How better to celebrate the upcoming holiday than by a sampling of booze? The Whisky Advent Calendar ($245) is just the traditional advent calendar you've come to know, only behind each of the 24 doors lies a different 3cl sample of whisky. For added fun, one of the doors contains a sample of 50 year old single malt Scotch, a full bottle of which would run you over $550. Happy holidays indeed.
Call it white whiskey, call it moonshine, but don't dare call it ordinary. Jack Daniel's Unaged Rye Whiskey ($50) is the first new mashbill to come out of Lynchburg in over 100 years, and surprises drinkers with a sweet and fruity smell, plenty of rye bite, and a crisp, dry finish. Available in Tennessee in December, and arriving elsewhere early next year.
Given the no-nonsense label and clear color, House Spirits White Dog Whiskey ($34) looks more like something from a doctor's office than a liquor store. This unusually clear whiskey is made from 100% malted barley, and aged in a barrel for only three hours to round out any harsh notes without taking on any unwanted brownish color. Beyond the obvious flavor of malt, you'll find some nice spicy notes, a dry body, and a long finish. If you're thinking about picking up a bottle, you'd best hurry — it's an extremely limited release.
If you're the type of person who enjoys a shot of whiskey in the morning, Tap 357 Canadian Maple Rye Whisky ($30) should be right up your alley. This Canadian rye whisky features a rich hint of maple from trees tapped at the very beginning of spring, as well as the natural oak flavors that come from a blend of 3-, 5-, and 7-year-old rye whiskies, which are blended and matured further to create a one-of-a-kind flavor that may or may not go great with your flapjacks.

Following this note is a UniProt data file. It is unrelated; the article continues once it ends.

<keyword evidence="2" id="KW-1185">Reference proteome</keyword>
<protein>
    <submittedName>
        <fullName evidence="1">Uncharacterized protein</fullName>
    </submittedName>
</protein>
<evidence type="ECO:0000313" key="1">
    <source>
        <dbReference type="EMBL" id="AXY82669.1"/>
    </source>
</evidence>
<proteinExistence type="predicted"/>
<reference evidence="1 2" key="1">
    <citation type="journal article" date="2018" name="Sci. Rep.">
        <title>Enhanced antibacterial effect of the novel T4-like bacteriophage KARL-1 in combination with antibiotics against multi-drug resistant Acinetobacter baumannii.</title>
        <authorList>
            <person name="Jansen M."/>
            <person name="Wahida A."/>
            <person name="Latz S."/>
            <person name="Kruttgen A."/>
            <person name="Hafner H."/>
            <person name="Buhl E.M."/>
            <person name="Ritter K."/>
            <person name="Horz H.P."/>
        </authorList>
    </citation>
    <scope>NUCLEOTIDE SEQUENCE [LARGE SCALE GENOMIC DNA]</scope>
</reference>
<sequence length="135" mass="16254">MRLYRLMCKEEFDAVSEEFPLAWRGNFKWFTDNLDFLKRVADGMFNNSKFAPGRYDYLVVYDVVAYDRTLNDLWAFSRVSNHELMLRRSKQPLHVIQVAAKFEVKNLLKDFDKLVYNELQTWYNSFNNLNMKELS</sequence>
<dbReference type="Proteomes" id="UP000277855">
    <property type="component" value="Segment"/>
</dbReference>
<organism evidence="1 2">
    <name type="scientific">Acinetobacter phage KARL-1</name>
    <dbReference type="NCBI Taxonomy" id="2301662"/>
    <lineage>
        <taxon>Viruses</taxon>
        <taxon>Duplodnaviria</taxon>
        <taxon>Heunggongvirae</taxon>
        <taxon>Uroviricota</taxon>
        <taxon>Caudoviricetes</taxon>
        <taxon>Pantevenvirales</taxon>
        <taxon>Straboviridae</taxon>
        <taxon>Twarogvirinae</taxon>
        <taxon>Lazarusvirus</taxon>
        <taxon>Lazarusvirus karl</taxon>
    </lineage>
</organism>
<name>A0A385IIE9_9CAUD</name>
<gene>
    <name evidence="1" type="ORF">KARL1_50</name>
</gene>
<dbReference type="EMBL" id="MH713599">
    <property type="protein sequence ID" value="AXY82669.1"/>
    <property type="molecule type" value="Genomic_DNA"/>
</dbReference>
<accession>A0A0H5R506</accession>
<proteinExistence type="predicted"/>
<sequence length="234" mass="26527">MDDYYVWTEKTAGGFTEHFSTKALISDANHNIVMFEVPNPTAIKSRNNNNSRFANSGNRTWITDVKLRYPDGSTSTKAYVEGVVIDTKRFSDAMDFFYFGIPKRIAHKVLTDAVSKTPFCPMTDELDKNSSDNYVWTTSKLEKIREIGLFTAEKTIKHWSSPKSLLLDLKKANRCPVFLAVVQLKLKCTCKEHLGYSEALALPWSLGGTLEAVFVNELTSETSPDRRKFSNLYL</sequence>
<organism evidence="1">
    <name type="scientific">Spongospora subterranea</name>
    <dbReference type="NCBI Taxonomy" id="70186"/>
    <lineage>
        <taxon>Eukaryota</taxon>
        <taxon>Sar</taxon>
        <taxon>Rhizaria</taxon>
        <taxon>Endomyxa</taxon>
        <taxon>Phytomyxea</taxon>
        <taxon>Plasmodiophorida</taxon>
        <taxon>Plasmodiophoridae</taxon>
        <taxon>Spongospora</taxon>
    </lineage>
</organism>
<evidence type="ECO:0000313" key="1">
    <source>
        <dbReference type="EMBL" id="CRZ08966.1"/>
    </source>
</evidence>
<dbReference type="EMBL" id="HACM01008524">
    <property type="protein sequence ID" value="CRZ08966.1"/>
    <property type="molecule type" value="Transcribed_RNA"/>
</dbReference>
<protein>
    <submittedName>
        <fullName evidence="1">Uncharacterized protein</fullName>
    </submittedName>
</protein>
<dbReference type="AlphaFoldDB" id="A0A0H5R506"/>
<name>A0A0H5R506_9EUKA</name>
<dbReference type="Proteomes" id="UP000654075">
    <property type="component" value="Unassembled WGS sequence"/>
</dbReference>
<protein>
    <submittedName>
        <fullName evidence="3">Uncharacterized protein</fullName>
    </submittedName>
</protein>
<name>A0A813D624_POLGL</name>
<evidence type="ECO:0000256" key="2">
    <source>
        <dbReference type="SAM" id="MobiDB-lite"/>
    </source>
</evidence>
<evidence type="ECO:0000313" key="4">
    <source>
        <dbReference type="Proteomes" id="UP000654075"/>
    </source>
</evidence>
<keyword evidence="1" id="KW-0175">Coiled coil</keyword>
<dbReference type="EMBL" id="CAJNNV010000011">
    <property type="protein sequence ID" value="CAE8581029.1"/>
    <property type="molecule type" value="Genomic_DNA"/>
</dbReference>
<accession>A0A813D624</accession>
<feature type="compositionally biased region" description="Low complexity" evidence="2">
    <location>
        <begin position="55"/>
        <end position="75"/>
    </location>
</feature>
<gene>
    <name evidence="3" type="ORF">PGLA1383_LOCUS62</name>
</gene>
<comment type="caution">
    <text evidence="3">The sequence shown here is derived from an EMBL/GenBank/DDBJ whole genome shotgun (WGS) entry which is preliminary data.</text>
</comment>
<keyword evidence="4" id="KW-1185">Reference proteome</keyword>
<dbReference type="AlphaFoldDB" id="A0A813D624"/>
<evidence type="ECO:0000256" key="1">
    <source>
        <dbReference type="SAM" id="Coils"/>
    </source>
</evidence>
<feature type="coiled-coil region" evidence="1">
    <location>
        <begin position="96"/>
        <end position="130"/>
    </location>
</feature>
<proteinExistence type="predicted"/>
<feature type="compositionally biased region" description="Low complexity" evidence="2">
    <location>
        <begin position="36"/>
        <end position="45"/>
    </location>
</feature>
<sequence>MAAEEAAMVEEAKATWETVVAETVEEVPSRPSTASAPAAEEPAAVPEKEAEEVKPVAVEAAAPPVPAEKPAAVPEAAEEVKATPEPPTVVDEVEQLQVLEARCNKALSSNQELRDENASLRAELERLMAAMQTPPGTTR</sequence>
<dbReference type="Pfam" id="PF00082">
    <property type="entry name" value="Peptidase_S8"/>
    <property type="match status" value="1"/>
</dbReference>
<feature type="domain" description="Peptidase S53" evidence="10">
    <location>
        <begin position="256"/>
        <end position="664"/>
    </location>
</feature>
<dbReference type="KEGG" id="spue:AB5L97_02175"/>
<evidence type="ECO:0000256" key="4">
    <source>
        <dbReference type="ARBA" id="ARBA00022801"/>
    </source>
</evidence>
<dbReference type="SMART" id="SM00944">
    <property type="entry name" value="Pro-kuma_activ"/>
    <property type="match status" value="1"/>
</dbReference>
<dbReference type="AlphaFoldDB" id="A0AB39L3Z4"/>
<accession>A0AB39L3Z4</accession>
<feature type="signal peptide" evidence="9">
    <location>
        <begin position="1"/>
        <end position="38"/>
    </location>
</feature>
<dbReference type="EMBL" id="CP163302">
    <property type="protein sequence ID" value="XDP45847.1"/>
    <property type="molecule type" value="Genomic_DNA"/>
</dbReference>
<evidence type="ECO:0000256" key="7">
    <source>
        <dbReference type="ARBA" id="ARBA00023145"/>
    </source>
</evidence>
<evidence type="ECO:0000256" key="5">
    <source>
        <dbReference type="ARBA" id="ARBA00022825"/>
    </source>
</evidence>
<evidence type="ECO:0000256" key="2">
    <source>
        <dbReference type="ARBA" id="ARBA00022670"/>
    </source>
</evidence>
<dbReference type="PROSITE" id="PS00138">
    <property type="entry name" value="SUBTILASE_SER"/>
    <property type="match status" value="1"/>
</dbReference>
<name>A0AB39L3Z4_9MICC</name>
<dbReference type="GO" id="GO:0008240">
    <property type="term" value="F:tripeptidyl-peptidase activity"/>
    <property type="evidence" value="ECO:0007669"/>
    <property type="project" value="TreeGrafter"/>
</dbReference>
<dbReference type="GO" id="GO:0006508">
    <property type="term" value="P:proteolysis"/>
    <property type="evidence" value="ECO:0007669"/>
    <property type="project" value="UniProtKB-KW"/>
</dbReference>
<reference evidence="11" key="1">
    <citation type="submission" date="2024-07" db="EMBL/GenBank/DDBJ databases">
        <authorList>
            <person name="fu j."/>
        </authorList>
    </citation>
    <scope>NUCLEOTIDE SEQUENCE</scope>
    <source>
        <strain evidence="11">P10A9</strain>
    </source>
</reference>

Add a bit of spice to your bar with Knob Creek Rye Whiskey ($36). Made with a blend of high-quality rye, Knob Creek's latest creation is stout — 100 proof — and features a spicy, woody aroma with an equally spicy flavor that also incorporates rich oak and vanilla. Coming to select markets this month, and available nationwide this summer.
Unless you sip on single malts exclusively, odds are you've run into a blended whiskey somewhere along the way. Whisky Blender (£35 and up; roughly $55+) lets you create your own specialized blend from a selection of seven different whiskys, each available for adding in amounts as small as 10ml. Once you're done, you can give the blend its own name, which will be handwritten on the label that adorns the 70cl corked decanter bottle, and save the mixture for future refills should the mixture be to your liking. While the wisdom of order booze you've never tasted before is always questionable, there's no doubt that it'll be far more interesting than your average bottle of Old Crow. [Scouted by Andrew]